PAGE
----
The two of them race against time to crack the language of the aliens before all Hell explodes. Not only do we get the aforementioned flashbacks that are really flash forwards of Louise's doomed daughter, but we also realize that she and Ian will become the hubby and wife to said doomed daughter. Add to this mix a ludicrous subplot involving Louise imparting the private dying words of a world leader's wife to him and within no time, the Earth is saved, as are the Aliens. Louise and Ian aren't so lucky. They get to live their lives knowing that they'll give birth to a little girl who is doomed to die a horrible death from an incurable ('natch) disease.

How many vats of lube does it take to insert alien dildos?
The whole thing is not only sickening, but within the first half-hour, we know everything. The movie is that predictably stupid. That it's dull adds insult to injury.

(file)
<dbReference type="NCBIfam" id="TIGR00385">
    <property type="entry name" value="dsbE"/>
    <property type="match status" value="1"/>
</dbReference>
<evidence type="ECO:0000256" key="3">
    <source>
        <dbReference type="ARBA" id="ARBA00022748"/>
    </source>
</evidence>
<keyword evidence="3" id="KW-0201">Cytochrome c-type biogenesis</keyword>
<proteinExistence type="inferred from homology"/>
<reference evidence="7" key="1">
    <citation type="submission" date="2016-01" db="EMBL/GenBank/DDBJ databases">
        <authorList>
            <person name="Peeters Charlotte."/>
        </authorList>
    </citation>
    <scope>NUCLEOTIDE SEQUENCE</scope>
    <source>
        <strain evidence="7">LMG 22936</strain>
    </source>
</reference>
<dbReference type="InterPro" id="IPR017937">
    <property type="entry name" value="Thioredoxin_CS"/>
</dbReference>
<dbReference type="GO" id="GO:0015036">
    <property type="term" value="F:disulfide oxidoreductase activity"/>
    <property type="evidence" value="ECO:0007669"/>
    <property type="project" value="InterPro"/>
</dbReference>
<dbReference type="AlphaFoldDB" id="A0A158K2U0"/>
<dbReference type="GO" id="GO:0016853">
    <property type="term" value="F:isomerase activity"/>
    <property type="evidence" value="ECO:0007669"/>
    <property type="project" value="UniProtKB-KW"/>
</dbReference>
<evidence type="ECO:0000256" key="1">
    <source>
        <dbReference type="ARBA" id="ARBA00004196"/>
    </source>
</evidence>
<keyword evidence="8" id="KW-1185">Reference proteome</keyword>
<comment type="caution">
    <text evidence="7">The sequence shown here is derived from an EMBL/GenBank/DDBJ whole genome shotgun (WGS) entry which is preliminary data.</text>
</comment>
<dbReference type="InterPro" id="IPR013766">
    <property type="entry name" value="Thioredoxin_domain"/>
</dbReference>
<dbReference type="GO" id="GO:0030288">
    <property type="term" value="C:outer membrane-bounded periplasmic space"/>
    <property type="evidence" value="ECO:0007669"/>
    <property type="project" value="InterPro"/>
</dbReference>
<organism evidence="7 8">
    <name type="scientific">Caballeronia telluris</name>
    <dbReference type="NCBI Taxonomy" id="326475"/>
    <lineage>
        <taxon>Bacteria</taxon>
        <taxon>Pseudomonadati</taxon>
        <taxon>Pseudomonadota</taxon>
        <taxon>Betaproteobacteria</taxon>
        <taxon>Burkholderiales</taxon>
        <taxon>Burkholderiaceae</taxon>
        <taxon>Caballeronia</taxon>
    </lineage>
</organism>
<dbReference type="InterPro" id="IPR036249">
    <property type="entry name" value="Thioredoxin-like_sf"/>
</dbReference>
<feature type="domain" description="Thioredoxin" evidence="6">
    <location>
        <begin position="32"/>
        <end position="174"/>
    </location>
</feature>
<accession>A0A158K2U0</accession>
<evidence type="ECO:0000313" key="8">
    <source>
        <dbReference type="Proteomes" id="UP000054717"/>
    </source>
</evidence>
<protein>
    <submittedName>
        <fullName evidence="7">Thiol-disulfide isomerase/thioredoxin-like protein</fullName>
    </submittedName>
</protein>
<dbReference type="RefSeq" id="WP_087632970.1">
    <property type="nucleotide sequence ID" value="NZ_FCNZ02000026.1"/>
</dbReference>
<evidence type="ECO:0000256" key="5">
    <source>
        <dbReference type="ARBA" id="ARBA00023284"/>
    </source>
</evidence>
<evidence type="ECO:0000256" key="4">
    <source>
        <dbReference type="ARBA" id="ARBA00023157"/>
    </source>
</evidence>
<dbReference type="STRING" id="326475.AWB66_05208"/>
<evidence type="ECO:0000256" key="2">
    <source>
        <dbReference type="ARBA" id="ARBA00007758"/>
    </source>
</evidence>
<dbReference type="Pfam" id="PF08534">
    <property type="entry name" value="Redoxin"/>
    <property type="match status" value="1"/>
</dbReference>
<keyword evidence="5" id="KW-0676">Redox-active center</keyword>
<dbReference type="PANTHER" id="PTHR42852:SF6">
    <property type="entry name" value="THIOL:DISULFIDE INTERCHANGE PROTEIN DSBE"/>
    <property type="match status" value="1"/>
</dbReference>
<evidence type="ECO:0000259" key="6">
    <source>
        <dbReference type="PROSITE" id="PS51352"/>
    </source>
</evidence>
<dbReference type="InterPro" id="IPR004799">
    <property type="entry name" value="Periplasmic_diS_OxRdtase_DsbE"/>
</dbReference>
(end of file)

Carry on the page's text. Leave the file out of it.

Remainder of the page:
THE FILM CORNER RATING: *½ One-and-a-Half Stars

Arrival was a TIFF 2016 Gala Presentation.

Sunday, 18 September 2016

WEREWOLF - Review By Greg Klymkiw - TIFF 2016 - The Dardenne Brothers in Cape Breton?

Werewolf (2016)
Dir. Ashley McKenzie
Starring: Bhreagh MacNeil, Andrew Gillis

Review By Greg Klymkiw

Films about homeless, drug-addicted, at-risk youth have joined the dime-a-dozen club (especially) in recent years, so it takes the work of a genuine artist to raise this kind of material to stratospheric heights.

Such is the case with director Ashley McKenzie’s Werewolf.

That there seem to be no false notes in this portrait of life on the mean streets of New Waterford, Nova Scotia (shot on Cape Breton Island) is nothing short of a miracle.

That the world of methadone clinics, greasy spoons and gravel roads do indeed pulse with the sort of sentience and eye for detail one would expect from a filmmaker who'd achieved master status decades ago would not come as a surprise at all, but that it is a first feature adds to the feeling of being completely T-Boned.